13 July 2009

>>>TRACKS>>>13/07/09>>>Dizzee Rascal, Jay-Z, Bloc Party, The Big Pink, The Twang

Dizzee Rascal - Holiday (featuring Calvin Harris and Chrome)
Just over a year since "Dance Wiv Me", Dizzee unleashes a second collaboration with Chrome and kinda-crap, kinda-alright dance-master Calvin Harris. Less immediate than "Dance..." and "Bonkers", the synth riff is pretty much Harris' "I'm Not Alone" but toned down slightly, whilst Dizzee sounds half asleep throughout the track. Only when it gets a bit trance at the end does it really grab any attention. Not sure if it'll be a third Number One in a row for Dizzee, but it'll be a hit either way.

Jay-Z - D.O.A (Death Of Auto-tune)
Anyone who witnessed the opening to his Glasto set last year will testify that Jay-Z cannot sing, so why his comeback single denounces something to help people sing better is a bit baffling to say the least. Anyways, it's more a "diss" (yeah I can't pull that off) on the plethora of rappers using it; Kanye, T-Pain, Lil' Wayne et al. The great guitar riff and tumbling drum beat make for an addictive tune, as well as the jazzy trumpet breaks. If this really is the "Death of Auto-tune" then good riddance.

Bloc Party - One More Chance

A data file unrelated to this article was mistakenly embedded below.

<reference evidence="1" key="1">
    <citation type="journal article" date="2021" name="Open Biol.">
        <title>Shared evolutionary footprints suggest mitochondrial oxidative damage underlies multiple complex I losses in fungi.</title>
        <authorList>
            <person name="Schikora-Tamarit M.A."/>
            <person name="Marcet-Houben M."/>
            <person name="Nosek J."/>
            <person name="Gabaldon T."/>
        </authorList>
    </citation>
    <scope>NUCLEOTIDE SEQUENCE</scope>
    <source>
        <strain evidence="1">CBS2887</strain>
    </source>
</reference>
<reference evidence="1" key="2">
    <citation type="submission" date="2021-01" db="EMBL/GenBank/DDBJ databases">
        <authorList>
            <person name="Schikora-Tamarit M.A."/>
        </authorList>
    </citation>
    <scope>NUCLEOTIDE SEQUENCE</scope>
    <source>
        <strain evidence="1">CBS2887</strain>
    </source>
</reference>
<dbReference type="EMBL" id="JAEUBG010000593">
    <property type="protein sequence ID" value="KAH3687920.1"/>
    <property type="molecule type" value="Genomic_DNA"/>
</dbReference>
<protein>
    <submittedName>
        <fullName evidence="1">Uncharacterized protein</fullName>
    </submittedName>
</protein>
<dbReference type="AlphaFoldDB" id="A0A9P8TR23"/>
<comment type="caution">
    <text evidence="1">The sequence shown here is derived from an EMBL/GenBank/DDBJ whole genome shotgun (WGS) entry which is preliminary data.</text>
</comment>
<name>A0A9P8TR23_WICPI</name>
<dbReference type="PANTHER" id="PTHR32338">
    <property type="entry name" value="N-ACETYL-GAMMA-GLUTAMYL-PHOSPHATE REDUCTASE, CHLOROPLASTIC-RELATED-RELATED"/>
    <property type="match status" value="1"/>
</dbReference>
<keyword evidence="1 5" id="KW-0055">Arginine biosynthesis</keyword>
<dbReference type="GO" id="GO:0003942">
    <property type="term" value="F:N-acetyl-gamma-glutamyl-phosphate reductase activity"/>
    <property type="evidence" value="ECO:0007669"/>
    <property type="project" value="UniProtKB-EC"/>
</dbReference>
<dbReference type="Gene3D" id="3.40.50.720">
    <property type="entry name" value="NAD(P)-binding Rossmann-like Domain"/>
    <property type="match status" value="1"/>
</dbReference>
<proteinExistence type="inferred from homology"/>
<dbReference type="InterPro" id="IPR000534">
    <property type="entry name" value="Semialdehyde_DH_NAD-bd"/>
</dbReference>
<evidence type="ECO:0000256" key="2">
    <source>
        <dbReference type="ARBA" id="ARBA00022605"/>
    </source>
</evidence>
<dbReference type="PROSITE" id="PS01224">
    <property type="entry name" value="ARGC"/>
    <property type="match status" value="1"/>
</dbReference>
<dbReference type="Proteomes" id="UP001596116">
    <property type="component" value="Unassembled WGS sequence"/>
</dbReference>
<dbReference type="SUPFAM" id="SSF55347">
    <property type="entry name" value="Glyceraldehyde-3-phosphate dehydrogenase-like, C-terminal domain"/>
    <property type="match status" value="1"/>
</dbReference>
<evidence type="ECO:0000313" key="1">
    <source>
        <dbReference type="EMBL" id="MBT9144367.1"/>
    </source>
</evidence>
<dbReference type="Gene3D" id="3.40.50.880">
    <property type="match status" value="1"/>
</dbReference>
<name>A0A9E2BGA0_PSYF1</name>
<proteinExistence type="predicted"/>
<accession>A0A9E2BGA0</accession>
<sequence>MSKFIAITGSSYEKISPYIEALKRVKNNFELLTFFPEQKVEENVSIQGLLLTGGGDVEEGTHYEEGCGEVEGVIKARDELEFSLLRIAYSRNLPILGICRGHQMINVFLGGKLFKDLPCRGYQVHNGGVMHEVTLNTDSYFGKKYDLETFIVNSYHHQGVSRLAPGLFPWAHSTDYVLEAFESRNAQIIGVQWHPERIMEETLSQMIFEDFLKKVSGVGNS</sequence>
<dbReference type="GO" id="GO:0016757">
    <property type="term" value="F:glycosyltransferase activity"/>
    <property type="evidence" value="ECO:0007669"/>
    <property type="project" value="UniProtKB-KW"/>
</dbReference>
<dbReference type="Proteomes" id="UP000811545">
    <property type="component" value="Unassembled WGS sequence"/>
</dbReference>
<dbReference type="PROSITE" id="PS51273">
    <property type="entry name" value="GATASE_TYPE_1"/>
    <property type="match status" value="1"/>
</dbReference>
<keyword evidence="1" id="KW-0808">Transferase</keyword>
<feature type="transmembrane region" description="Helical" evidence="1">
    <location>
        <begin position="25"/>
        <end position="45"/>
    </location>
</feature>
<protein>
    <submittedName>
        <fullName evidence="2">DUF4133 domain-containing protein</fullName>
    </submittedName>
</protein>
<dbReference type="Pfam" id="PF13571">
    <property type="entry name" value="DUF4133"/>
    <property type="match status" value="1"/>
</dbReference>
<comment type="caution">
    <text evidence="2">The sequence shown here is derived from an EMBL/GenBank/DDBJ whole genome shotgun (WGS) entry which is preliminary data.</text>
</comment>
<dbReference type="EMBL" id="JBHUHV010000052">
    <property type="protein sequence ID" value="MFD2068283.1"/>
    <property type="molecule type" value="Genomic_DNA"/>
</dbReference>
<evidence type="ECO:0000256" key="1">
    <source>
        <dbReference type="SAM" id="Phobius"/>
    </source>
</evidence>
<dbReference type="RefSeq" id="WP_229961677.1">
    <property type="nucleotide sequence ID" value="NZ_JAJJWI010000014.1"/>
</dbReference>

The ever changing Bloc are back, with their third one-off single (after previous in-between-album singles Two More Years and Flux). Those of you hoping for a return for the spiky post-punk of Silent Alarm may as well just give up, as Kele & co seem intent on delving deeper into a dance direction. All the elements are there, a "Blue Monday"-aping beat, the classic house piano riff, a pitch-shift on the vocals and an overly-repetitive chorus. If it was released about 20 years ago, it'd be a classic today. But seeing as it's Bloc Party and a significant amount of fans want the band to stick to the same formula as their debut, it'll most likely be viewed in the same light as "Mercury"; messy, mediocre and a mistake. Even though it's better than most of "Intimacy" and is up there with their best work, fanboys are rarely pleased.